When Lakei left his Quarterback Hanging

October 5, 2017 — Today’s story courtesy of Geep Chryst

On the 26th of June my mother and I were dropping my little brother off for his freshman year at college and by little, I mean younger. My brother Houston is built a lot like our dad; big calves, big thighs, strong and quick.. the prototypical fullback. That’s why when he got a scholarship to play for the Stanford Cardinal, we weren’t surprised — he follows in my father’s footsteps. My dad, Lakei Heimuli, was a tough-as-nails kid from the island nation of Tonga. He could go toe-to-toe with neighborhood boys much older than him and had a reputation of breaking their noses. It wasn’t until moving to Hawaii that my dad put his wild energy to good use, learning about the greatest sport ever played. Dad was a natural. Growing up playing rugby, he learned to run through arm tackles was fearless going head up against linemen much bigger than him. That is why Brigham Young University offered my pops a scholarship only a couple years after he discovered the game. After winning a National Championship in 1984, the Chicago Bears drafted him in ’87. This is where the actual story begins, but here’s some background...

So back in Palo Alto, my mother and I were invited to the beautiful home of Stanford’s starting QB Keller Chryst, by his parents Geep and Shelley for a freshman parents meet & greet with drinks and dessert, while my brother and the rest of the freshman were doing some sort of orientation. We walked up to the front door and Geep answered the door with a smile on his face, a beer in one hand and in his deep, booming voice, “You must be the Heimuli’s!”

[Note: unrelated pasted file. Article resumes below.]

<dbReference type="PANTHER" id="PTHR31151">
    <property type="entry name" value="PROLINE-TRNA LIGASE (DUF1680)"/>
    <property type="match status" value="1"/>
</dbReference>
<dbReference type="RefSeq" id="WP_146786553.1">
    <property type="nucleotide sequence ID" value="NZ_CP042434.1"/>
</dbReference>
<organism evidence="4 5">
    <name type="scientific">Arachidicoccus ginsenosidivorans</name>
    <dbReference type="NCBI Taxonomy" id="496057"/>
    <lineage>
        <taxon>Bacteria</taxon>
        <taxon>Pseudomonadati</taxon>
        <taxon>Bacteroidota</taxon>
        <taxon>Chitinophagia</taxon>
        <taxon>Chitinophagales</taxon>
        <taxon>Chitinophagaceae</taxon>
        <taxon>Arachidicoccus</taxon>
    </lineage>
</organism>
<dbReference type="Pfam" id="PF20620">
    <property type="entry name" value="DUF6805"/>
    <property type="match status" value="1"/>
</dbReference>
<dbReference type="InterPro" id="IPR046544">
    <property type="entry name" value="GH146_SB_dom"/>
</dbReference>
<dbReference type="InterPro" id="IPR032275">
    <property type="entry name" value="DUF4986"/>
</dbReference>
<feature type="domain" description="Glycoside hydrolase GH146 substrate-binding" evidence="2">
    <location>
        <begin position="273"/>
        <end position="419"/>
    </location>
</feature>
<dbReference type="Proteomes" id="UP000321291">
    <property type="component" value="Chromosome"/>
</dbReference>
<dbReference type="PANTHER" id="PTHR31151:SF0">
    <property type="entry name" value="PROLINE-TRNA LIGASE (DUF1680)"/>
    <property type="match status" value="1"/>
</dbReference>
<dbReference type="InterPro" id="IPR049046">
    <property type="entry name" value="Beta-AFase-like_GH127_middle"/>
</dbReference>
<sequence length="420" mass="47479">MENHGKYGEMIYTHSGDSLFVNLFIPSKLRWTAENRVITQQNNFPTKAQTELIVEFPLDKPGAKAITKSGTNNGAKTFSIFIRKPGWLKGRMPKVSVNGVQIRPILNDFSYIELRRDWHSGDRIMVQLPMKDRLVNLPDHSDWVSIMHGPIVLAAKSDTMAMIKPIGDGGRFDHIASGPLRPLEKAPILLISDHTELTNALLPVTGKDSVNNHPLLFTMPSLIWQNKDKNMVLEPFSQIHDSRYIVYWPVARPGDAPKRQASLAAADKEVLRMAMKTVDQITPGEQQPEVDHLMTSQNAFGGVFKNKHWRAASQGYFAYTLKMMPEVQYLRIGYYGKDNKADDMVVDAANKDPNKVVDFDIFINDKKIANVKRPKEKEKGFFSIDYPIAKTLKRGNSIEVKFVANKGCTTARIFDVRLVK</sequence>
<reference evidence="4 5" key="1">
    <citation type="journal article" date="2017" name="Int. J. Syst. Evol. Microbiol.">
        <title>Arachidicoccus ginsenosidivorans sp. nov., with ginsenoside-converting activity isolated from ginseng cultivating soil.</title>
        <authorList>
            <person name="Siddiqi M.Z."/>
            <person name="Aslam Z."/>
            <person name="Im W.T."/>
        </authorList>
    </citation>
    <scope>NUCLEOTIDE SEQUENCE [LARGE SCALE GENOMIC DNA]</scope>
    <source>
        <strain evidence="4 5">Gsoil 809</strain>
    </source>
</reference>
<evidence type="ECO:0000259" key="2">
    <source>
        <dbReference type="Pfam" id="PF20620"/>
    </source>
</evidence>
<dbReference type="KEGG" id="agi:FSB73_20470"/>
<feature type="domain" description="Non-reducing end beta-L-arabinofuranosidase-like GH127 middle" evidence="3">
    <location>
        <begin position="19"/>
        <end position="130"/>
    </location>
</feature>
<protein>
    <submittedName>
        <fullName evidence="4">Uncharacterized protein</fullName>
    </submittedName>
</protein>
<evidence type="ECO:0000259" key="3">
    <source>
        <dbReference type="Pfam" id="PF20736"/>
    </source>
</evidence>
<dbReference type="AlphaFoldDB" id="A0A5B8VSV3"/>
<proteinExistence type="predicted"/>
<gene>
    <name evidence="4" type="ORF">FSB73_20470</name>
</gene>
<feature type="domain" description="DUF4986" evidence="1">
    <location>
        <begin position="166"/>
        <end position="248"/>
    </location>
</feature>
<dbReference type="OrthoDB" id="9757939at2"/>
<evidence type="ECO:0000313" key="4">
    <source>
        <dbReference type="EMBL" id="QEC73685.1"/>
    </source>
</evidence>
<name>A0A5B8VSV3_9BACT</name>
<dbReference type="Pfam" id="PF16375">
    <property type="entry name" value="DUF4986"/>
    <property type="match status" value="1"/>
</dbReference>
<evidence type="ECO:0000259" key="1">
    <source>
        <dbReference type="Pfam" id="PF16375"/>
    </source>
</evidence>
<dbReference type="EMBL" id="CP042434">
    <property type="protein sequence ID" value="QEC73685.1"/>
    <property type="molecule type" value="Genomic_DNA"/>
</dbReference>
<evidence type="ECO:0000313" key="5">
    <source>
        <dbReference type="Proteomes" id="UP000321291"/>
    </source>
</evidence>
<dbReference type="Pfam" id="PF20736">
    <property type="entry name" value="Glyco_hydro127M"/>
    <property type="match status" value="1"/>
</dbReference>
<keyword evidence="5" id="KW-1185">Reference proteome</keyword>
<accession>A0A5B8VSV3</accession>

Lakei Heimuli at 22 years old playing for the Chicago Bears in 1987.

Typically, when someone says our name correctly when they meet us for the very first time, they are either from an island as equally small as ours or they have heard our last name before. Geep obviously had heard our names before, as he closed the front door behind him “..have I got a story about your dad!” We introduced ourselves with hugs and flipped on my recorded for Geep to tell his story:

So back in the day, the Chicago Bears trained at the University of Wisconsin-Platteville where Geep’s father George was Head football coach and Athletic Director. Every year the rookies either had to sing their school fight song, or be a part of the talent show — that season’s talent show was sponsored by United Airlines and the winner of the rookie talent show would win two round-trip tickets to anywhere in the United States. Lakei and the other rookies were paired up, my dad partnered up with James, a california kid who played at Michigan. James came up with the idea to do a Blues-brother routine singing I’m a Soul man. Unfortunately, as everyone would soon discover, speaking in public is my father’s nightmare.. forget about singing.

The music in the auditorium starts, players and staff start clapping and the California kid rolls out onto the stage dancing and looks off to the stage… no Lakei. Lakei had no interest in that, he was a ghost. James tries to call an audible, and turn it into a sort of Blues brother routine but it didn’t work. Unfortunately, he did not win tickets. But you know.. if only he’d known that Lakei Heimuli was so shy, Jim Harbaugh — the Michigan quarterback from Palo Alto High School probably wouldn’t have let himself be left hanging on stage during the NFL rookie talent show.